Adult entertainment is, according to some estimates, a $56 billion industry worldwide, but it is an industry that FSC Legislative Affairs Director Kat Sunlove and others believe needs to develop a lot more influence and political muscle on Capitol Hill — and unless the industry becomes more aggressive in its lobbying efforts, Sunlove asserts, it will continue to be unfairly maligned by politicians.
"Unfortunately, the adult entertainment industry hasn't had very much influence on Capitol Hill," Sunlove told XBiz. "The way we have some influence is through mainstream corporations that carry our products — such as companies like Time Warner or large hotel chains that carry pay-per-view porn. Those are the major companies that utilize adult entertainment programming but don't do that as their primary business. But if you're looking at companies that deal with adult product exclusively, I don't think we have much direct influence on politicians. I think that any influence we have is exercised through these indirect channels, and part of that is the fact that politicians don't want to be associated with purely adult-oriented companies. It's too risky, in their opinion, and so they tend to stay away from us."
The FSC's alliance with the Raben Group comes at a time when adult entertainment is under attack from both Republicans and Democrats, and Attorney General Alberto Gonzales has been quite vocal about his desire to increase the number of obscenity prosecutions, and Sen. Blanche Lincoln, D.-Ark, has called for a 25 percent federal tax on adult-oriented Internet transactions. Sexual freedom activist Lisa Lawless, founder of the National Association for Sexual Awareness and Empowerment (NASAE), stressed that the adult industry needs to intensify its lobbying efforts in order to combat political attacks, and she believes that the FSC's association with the Raben Group is a big step in the right direction.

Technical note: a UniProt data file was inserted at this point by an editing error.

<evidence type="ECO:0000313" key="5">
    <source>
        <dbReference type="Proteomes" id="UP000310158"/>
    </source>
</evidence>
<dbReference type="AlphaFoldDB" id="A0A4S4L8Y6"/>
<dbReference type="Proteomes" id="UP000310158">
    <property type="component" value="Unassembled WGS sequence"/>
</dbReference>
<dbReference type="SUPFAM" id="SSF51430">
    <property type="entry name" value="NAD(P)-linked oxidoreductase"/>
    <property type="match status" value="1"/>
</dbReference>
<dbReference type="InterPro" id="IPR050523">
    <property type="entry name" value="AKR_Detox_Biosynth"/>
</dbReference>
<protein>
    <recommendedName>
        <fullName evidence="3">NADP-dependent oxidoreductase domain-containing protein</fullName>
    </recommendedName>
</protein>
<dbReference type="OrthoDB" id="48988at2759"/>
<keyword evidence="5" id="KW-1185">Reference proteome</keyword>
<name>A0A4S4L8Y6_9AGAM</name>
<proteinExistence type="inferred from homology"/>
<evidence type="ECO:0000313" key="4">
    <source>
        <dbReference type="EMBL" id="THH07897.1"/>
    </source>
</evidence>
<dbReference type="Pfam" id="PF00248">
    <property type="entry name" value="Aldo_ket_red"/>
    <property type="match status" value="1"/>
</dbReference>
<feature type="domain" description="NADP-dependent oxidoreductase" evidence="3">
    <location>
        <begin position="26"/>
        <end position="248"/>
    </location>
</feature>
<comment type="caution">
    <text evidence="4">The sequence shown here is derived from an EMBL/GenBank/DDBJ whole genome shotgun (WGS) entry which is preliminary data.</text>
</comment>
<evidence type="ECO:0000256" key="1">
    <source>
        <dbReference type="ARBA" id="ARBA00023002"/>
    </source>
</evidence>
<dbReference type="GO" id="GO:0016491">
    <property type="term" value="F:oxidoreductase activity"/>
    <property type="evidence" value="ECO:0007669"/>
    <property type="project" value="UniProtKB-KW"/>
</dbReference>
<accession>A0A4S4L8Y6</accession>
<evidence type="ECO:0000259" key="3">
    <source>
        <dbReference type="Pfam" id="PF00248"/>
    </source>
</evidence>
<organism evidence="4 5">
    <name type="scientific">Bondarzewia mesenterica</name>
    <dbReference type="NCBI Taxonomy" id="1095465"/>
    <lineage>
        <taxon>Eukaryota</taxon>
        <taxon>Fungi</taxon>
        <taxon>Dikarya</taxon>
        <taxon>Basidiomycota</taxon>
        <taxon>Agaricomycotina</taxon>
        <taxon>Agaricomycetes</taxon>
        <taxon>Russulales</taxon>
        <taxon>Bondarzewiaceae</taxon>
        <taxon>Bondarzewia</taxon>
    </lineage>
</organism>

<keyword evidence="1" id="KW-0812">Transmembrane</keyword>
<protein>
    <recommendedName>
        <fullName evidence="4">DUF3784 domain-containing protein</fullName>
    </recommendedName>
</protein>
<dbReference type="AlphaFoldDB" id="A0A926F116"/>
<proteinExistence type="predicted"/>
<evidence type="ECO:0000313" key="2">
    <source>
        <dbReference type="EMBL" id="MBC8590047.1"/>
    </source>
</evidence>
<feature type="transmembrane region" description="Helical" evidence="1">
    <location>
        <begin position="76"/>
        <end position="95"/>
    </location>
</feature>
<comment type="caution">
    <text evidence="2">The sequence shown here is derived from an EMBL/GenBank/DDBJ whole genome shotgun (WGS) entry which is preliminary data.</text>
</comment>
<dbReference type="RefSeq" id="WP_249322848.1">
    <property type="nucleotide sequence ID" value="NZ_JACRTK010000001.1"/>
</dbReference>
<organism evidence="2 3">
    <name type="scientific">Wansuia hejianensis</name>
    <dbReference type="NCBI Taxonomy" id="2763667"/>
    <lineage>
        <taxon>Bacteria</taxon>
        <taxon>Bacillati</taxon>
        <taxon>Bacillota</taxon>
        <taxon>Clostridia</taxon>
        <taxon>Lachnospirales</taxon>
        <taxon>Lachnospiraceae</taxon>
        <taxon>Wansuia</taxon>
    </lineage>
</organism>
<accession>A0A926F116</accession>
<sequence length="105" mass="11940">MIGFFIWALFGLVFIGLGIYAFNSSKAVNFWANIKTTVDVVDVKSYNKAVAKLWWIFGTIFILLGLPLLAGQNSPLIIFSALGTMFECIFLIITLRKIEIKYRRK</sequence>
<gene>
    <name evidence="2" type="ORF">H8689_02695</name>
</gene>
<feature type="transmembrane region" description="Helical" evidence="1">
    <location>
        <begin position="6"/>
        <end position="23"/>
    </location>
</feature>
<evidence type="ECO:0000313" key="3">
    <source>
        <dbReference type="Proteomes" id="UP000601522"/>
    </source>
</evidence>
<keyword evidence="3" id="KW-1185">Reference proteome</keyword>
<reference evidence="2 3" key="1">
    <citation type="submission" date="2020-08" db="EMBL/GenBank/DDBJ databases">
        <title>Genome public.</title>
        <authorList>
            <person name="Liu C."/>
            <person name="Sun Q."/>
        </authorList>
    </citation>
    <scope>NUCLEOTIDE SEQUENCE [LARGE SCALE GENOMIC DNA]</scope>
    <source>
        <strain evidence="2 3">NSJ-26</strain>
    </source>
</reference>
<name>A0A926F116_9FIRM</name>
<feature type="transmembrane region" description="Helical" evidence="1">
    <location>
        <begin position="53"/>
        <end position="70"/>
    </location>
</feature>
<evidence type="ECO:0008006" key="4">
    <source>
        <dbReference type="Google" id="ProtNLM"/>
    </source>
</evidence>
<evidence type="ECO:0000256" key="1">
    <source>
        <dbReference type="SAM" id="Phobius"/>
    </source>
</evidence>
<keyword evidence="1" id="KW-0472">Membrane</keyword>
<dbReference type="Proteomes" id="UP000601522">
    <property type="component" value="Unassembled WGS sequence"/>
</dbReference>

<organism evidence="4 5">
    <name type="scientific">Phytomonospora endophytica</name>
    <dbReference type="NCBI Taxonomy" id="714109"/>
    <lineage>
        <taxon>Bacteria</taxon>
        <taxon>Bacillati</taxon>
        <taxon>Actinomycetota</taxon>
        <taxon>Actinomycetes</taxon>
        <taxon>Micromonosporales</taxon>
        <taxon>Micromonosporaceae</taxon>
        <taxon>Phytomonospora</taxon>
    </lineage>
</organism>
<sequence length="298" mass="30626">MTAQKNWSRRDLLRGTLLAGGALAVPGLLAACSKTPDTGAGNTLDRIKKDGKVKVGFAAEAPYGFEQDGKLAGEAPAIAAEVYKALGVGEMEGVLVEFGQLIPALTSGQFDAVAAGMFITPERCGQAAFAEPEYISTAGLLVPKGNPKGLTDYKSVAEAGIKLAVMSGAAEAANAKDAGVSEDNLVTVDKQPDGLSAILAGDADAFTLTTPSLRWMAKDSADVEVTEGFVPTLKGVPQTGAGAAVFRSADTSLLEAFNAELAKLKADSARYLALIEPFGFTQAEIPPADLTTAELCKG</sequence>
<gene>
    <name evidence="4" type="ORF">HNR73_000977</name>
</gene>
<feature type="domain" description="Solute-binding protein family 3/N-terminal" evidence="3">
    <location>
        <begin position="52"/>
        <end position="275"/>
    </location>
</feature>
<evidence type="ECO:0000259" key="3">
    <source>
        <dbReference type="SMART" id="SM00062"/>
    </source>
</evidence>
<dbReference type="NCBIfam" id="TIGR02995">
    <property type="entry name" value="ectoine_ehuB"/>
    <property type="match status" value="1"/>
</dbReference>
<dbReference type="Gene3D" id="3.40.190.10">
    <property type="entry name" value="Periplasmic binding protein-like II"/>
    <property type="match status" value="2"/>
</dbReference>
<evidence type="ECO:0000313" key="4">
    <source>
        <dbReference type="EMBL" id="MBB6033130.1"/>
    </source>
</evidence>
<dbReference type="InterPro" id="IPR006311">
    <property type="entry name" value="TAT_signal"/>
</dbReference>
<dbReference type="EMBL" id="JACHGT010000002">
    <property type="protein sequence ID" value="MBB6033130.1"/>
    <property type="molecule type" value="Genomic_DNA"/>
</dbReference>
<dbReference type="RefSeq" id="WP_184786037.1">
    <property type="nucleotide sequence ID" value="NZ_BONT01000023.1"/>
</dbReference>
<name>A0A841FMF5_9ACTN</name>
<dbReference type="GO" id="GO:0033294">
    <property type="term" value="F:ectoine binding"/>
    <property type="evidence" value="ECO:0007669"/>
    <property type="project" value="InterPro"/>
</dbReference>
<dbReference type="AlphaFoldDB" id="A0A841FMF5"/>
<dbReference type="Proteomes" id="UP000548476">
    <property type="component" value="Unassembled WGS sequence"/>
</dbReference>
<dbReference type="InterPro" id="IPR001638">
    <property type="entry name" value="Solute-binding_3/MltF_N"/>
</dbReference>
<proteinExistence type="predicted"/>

"The adult industry is an easy target for politicians," Lawless told XBiz. "It's always easy to go after the adult industry in the name of going after indecency, obscenity and — their favorite — child pornography. In the name of going after child porn, politicians will go after legitimate businesses in the adult industry that have nothing whatsoever to do with child porn. And that is sad because if more politicians took the time to collaborate with us, they would actually find that we are more than happy to work with them as far as troubleshooting some of the problems that are out there. For example, when it comes to fighting child porn, people in the adult industry have a lot of great ideas and suggestions that politicians are not listening to."
Susan Wright, founder/director of the National Coalition for Sexual Freedom (NCSF), believes that it is ridiculous that an industry as huge as adult entertainment allows itself to be pushed around by politicians and the Christian Right.
Wright, whose pro-S&M/bondage organization formed an alliance with the FSC in 2005, asserted that if other large industries can develop a strong lobbying presence on Capitol Hill, there is no reason why the adult industry shouldn't do the same.
"I'm so pleased that the Free Speech Coalition is doing this," Wright said of the FSC's alliance with the Raben Group. "This is the type of thing that needs to be done. Lobbying is very effective — that's why we created NCSF as a lobbying group. Basically, lobbying is just educating the politicians and the authorities. If nobody is educating them about the adult entertainment industry and alternative sexuality, they only have one side to go on — and that's what is happening with the current obscenity witch hunt."
Wright pointed to the NCSF's successful campaign against a proposed anti-S&M law in Missouri as an example of how effective lobbying can be. In 2002, Wright recalled: "The Missouri state legislature had proposed a law to outlaw all SM events in the state of Missouri. The Concerned Women for America, a religious/political organization, started a campaign against BDSM events in the Midwest. So we had to lobby all of the state senators, send letters and make contact with their offices. I debated a senator several times on the radio. The legislature was listening to political extremists who were spouting a lot of lies about what was happening at SM events. But we were successful — that proposed law was disabled, put on a shelf and never voted on. SM events continue in Missouri. So if you actually speak out about proposed legislation, you can make a difference."
In part two, we'll look at dealing with third parties and more.